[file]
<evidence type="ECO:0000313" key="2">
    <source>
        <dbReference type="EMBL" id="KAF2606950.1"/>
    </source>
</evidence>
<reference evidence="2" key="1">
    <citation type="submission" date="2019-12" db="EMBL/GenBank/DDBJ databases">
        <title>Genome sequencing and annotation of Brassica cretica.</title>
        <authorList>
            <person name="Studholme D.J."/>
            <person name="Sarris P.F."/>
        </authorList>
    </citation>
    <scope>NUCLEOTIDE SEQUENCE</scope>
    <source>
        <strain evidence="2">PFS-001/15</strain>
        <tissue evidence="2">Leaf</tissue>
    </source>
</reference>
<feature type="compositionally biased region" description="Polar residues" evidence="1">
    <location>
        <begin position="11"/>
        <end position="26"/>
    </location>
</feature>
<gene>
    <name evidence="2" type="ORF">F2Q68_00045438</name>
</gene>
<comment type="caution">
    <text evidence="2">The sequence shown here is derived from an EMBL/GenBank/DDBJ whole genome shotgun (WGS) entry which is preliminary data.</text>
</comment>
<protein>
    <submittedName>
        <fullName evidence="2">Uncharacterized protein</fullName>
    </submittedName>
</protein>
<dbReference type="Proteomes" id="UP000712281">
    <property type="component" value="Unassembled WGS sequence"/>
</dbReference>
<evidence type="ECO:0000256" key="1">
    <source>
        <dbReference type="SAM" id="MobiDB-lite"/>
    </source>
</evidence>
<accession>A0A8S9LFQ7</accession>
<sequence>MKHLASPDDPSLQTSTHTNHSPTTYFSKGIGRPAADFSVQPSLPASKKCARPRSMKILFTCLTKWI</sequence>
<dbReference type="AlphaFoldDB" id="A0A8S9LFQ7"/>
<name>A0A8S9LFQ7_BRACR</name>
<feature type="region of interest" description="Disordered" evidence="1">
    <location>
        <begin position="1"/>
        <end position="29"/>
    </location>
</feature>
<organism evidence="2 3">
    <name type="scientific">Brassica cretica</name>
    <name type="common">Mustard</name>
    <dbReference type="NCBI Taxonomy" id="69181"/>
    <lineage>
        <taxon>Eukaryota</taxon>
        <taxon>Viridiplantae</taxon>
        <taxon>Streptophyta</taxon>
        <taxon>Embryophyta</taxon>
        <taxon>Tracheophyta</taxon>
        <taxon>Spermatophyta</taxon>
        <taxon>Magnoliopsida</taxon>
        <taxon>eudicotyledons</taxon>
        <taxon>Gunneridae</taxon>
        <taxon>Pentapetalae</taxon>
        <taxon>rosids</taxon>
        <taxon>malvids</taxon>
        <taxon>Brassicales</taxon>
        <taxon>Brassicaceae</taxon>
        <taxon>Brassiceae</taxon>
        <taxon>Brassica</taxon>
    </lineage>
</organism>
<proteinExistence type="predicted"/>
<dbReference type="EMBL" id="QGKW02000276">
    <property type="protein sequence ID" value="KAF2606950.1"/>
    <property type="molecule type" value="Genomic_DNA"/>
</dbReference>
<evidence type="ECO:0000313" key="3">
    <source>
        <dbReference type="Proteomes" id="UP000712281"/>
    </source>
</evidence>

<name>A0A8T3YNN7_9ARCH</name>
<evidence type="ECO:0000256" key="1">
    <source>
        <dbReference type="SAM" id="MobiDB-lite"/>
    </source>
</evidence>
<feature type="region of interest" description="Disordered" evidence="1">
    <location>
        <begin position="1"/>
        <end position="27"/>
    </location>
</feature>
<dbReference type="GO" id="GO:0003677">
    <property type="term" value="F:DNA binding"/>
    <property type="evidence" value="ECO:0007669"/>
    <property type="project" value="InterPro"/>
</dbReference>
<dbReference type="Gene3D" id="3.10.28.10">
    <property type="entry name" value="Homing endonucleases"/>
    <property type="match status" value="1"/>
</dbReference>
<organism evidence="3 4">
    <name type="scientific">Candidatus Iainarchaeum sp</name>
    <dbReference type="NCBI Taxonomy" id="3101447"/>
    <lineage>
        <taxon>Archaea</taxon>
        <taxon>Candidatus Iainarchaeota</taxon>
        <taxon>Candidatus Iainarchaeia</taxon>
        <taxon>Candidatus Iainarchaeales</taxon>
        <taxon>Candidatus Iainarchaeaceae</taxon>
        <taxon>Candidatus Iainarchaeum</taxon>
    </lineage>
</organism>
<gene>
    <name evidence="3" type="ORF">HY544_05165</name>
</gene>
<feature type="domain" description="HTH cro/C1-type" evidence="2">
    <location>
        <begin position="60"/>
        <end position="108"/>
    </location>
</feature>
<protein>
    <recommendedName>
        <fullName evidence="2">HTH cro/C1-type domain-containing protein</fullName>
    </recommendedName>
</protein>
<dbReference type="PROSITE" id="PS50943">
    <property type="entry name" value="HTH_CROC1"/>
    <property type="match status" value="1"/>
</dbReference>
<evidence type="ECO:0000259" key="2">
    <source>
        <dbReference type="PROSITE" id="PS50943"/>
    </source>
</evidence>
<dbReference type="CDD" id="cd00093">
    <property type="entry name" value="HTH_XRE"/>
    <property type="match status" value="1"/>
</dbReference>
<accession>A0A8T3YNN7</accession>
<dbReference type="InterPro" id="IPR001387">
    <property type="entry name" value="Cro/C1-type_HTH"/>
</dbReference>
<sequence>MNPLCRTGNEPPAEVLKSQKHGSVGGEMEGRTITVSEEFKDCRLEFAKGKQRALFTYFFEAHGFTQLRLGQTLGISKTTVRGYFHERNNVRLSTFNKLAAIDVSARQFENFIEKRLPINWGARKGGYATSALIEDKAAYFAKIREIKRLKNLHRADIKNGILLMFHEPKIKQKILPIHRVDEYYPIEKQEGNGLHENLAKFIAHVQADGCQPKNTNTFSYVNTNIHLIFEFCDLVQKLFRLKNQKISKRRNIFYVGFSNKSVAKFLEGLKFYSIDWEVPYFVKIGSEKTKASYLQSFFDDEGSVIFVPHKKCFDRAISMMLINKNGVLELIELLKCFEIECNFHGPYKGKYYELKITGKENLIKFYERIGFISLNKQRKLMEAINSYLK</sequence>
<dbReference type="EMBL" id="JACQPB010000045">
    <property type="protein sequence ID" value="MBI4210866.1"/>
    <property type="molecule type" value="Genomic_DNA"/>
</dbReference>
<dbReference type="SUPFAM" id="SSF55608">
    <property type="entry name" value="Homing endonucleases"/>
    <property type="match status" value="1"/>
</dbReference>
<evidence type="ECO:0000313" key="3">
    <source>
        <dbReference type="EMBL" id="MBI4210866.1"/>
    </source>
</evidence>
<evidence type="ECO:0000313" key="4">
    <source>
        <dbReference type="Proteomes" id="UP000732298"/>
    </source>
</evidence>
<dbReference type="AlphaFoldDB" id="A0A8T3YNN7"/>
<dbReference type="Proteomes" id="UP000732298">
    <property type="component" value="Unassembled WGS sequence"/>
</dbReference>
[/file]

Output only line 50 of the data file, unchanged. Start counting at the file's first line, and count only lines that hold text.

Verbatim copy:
    <location>